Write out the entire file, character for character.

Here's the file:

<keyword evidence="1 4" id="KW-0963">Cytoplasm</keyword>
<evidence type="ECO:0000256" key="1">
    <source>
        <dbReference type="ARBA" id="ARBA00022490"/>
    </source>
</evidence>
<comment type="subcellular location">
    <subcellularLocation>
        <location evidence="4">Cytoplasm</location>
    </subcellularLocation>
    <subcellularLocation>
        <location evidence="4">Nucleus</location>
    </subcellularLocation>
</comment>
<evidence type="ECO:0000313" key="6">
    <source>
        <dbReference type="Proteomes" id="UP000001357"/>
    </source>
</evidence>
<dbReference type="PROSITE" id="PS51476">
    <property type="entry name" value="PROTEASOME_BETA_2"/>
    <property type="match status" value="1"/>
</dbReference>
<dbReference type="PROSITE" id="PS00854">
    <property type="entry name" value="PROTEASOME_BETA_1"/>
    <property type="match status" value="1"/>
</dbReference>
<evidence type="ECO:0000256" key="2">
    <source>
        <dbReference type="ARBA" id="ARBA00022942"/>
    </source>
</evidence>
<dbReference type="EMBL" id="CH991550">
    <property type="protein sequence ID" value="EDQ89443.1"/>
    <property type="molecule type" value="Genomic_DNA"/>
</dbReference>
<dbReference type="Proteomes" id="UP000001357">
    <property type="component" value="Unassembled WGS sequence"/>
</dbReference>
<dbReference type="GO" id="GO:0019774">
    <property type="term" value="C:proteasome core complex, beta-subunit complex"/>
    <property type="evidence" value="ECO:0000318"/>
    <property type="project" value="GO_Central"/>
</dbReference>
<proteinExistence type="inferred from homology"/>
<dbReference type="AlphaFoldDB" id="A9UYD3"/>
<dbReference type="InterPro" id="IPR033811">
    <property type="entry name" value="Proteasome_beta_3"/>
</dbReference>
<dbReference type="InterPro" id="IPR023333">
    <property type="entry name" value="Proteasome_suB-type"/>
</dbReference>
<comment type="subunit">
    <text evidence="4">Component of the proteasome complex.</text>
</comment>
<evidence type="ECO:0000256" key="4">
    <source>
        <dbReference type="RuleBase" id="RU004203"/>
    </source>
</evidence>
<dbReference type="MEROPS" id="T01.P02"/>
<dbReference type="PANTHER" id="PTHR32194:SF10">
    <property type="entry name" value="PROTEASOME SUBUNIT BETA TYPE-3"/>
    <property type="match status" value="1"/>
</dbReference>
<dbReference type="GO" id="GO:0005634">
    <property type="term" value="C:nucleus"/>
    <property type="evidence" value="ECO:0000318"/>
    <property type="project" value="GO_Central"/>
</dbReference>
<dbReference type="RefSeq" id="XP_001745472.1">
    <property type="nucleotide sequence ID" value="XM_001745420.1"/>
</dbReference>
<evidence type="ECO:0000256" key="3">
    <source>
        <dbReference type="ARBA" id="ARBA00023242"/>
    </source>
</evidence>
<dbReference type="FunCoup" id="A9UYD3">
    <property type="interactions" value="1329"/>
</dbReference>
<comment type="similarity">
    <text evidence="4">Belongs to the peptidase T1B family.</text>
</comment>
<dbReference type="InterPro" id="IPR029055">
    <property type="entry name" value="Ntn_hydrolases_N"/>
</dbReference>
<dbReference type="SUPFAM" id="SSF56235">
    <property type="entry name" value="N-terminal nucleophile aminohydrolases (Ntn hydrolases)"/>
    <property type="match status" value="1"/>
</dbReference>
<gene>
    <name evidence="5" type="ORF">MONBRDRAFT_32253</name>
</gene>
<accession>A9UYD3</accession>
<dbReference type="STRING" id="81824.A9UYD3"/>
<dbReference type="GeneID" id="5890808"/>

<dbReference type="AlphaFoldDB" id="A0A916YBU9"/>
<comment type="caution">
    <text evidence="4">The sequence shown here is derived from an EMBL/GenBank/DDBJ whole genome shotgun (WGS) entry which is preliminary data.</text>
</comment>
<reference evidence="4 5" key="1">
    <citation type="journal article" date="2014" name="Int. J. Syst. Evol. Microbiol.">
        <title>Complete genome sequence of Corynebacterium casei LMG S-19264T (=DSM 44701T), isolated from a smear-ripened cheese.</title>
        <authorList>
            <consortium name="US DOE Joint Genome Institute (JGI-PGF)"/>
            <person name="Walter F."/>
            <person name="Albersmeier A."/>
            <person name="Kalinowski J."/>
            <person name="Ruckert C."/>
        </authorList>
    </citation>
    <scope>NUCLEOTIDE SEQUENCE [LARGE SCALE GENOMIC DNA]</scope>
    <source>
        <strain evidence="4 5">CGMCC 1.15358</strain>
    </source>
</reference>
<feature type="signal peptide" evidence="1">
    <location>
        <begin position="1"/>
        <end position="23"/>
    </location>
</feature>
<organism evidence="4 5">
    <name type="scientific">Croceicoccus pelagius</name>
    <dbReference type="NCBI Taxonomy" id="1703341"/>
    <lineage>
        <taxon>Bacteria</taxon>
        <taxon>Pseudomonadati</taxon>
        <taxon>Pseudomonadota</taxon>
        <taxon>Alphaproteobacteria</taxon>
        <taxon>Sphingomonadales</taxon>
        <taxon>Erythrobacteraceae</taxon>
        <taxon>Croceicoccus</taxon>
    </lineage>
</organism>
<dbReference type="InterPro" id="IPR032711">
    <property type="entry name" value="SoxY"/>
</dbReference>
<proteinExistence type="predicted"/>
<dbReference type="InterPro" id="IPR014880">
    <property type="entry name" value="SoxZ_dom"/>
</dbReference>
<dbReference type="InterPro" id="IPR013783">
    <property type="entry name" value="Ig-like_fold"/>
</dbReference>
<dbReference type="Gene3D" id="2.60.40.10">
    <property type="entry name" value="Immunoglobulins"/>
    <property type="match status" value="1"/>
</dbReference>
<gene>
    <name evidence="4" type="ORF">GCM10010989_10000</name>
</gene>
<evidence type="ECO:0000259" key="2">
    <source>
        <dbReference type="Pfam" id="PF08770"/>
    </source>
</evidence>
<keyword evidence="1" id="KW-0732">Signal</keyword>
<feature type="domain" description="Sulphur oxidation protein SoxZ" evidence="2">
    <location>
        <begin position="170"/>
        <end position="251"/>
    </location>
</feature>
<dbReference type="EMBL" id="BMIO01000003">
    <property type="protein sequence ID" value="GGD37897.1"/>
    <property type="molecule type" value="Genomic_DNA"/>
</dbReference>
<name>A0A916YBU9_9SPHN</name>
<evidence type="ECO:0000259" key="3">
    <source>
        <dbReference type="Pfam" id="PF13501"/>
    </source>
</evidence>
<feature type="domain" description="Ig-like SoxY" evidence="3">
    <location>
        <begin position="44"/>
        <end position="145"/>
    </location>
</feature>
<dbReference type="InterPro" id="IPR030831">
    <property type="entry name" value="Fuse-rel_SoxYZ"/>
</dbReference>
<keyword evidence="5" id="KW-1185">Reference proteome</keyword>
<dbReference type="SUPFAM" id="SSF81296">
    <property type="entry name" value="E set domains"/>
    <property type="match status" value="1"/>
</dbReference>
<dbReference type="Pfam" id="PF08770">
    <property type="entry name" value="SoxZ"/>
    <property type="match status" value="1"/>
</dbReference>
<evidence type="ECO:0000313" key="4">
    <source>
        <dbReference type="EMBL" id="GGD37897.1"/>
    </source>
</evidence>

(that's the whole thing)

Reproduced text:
<keyword evidence="1 4" id="KW-0963">Cytoplasm</keyword>
<evidence type="ECO:0000256" key="1">
    <source>
        <dbReference type="ARBA" id="ARBA00022490"/>
    </source>
</evidence>
<comment type="subcellular location">
    <subcellularLocation>
        <location evidence="4">Cytoplasm</location>
    </subcellularLocation>
    <subcellularLocation>
        <location evidence="4">Nucleus</location>
    </subcellularLocation>
</comment>
<evidence type="ECO:0000313" key="6">
    <source>
        <dbReference type="Proteomes" id="UP000001357"/>
    </source>
</evidence>
<dbReference type="PROSITE" id="PS51476">
    <property type="entry name" value="PROTEASOME_BETA_2"/>
    <property type="match status" value="1"/>
</dbReference>
<dbReference type="PROSITE" id="PS00854">
    <property type="entry name" value="PROTEASOME_BETA_1"/>
    <property type="match status" value="1"/>
</dbReference>
<evidence type="ECO:0000256" key="2">
    <source>
        <dbReference type="ARBA" id="ARBA00022942"/>
    </source>
</evidence>
<dbReference type="EMBL" id="CH991550">
    <property type="protein sequence ID" value="EDQ89443.1"/>
    <property type="molecule type" value="Genomic_DNA"/>
</dbReference>
<dbReference type="Proteomes" id="UP000001357">
    <property type="component" value="Unassembled WGS sequence"/>
</dbReference>
<dbReference type="GO" id="GO:0019774">
    <property type="term" value="C:proteasome core complex, beta-subunit complex"/>
    <property type="evidence" value="ECO:0000318"/>
    <property type="project" value="GO_Central"/>
</dbReference>
<proteinExistence type="inferred from homology"/>
<dbReference type="AlphaFoldDB" id="A9UYD3"/>
<dbReference type="InterPro" id="IPR033811">
    <property type="entry name" value="Proteasome_beta_3"/>
</dbReference>
<dbReference type="InterPro" id="IPR023333">
    <property type="entry name" value="Proteasome_suB-type"/>
</dbReference>
<comment type="subunit">
    <text evidence="4">Component of the proteasome complex.</text>
</comment>
<evidence type="ECO:0000256" key="4">
    <source>
        <dbReference type="RuleBase" id="RU004203"/>
    </source>
</evidence>
<dbReference type="MEROPS" id="T01.P02"/>
<dbReference type="PANTHER" id="PTHR32194:SF10">
    <property type="entry name" value="PROTEASOME SUBUNIT BETA TYPE-3"/>
    <property type="match status" value="1"/>
</dbReference>
<dbReference type="GO" id="GO:0005634">
    <property type="term" value="C:nucleus"/>
    <property type="evidence" value="ECO:0000318"/>
    <property type="project" value="GO_Central"/>
</dbReference>
<dbReference type="RefSeq" id="XP_001745472.1">
    <property type="nucleotide sequence ID" value="XM_001745420.1"/>
</dbReference>
<evidence type="ECO:0000256" key="3">
    <source>
        <dbReference type="ARBA" id="ARBA00023242"/>
    </source>
</evidence>
<dbReference type="FunCoup" id="A9UYD3">
    <property type="interactions" value="1329"/>
</dbReference>
<comment type="similarity">
    <text evidence="4">Belongs to the peptidase T1B family.</text>
</comment>
<dbReference type="InterPro" id="IPR029055">
    <property type="entry name" value="Ntn_hydrolases_N"/>
</dbReference>
<dbReference type="SUPFAM" id="SSF56235">
    <property type="entry name" value="N-terminal nucleophile aminohydrolases (Ntn hydrolases)"/>
    <property type="match status" value="1"/>
</dbReference>
<gene>
    <name evidence="5" type="ORF">MONBRDRAFT_32253</name>
</gene>
<accession>A9UYD3</accession>
<dbReference type="STRING" id="81824.A9UYD3"/>
<dbReference type="GeneID" id="5890808"/>

<dbReference type="AlphaFoldDB" id="A0A916YBU9"/>
<comment type="caution">
    <text evidence="4">The sequence shown here is derived from an EMBL/GenBank/DDBJ whole genome shotgun (WGS) entry which is preliminary data.</text>
</comment>
<reference evidence="4 5" key="1">
    <citation type="journal article" date="2014" name="Int. J. Syst. Evol. Microbiol.">
        <title>Complete genome sequence of Corynebacterium casei LMG S-19264T (=DSM 44701T), isolated from a smear-ripened cheese.</title>
        <authorList>
            <consortium name="US DOE Joint Genome Institute (JGI-PGF)"/>
            <person name="Walter F."/>
            <person name="Albersmeier A."/>
            <person name="Kalinowski J."/>
            <person name="Ruckert C."/>
        </authorList>
    </citation>
    <scope>NUCLEOTIDE SEQUENCE [LARGE SCALE GENOMIC DNA]</scope>
    <source>
        <strain evidence="4 5">CGMCC 1.15358</strain>
    </source>
</reference>
<feature type="signal peptide" evidence="1">
    <location>
        <begin position="1"/>
        <end position="23"/>
    </location>
</feature>
<organism evidence="4 5">
    <name type="scientific">Croceicoccus pelagius</name>
    <dbReference type="NCBI Taxonomy" id="1703341"/>
    <lineage>
        <taxon>Bacteria</taxon>
        <taxon>Pseudomonadati</taxon>
        <taxon>Pseudomonadota</taxon>
        <taxon>Alphaproteobacteria</taxon>
        <taxon>Sphingomonadales</taxon>
        <taxon>Erythrobacteraceae</taxon>
        <taxon>Croceicoccus</taxon>
    </lineage>
</organism>
<dbReference type="InterPro" id="IPR032711">
    <property type="entry name" value="SoxY"/>
</dbReference>
<proteinExistence type="predicted"/>
<dbReference type="InterPro" id="IPR014880">
    <property type="entry name" value="SoxZ_dom"/>
</dbReference>
<dbReference type="InterPro" id="IPR013783">
    <property type="entry name" value="Ig-like_fold"/>
</dbReference>
<dbReference type="Gene3D" id="2.60.40.10">
    <property type="entry name" value="Immunoglobulins"/>
    <property type="match status" value="1"/>
</dbReference>
<gene>
    <name evidence="4" type="ORF">GCM10010989_10000</name>
</gene>
<evidence type="ECO:0000259" key="2">
    <source>
        <dbReference type="Pfam" id="PF08770"/>
    </source>
</evidence>
<keyword evidence="1" id="KW-0732">Signal</keyword>
<feature type="domain" description="Sulphur oxidation protein SoxZ" evidence="2">
    <location>
        <begin position="170"/>
        <end position="251"/>
    </location>
</feature>
<dbReference type="EMBL" id="BMIO01000003">
    <property type="protein sequence ID" value="GGD37897.1"/>
    <property type="molecule type" value="Genomic_DNA"/>
</dbReference>
<name>A0A916YBU9_9SPHN</name>
<evidence type="ECO:0000259" key="3">
    <source>
        <dbReference type="Pfam" id="PF13501"/>
    </source>
</evidence>
<feature type="domain" description="Ig-like SoxY" evidence="3">
    <location>
        <begin position="44"/>
        <end position="145"/>
    </location>
</feature>
<dbReference type="InterPro" id="IPR030831">
    <property type="entry name" value="Fuse-rel_SoxYZ"/>
</dbReference>
<keyword evidence="5" id="KW-1185">Reference proteome</keyword>
<dbReference type="SUPFAM" id="SSF81296">
    <property type="entry name" value="E set domains"/>
    <property type="match status" value="1"/>
</dbReference>
<dbReference type="Pfam" id="PF08770">
    <property type="entry name" value="SoxZ"/>
    <property type="match status" value="1"/>
</dbReference>
<evidence type="ECO:0000313" key="4">
    <source>
        <dbReference type="EMBL" id="GGD37897.1"/>
    </source>
</evidence>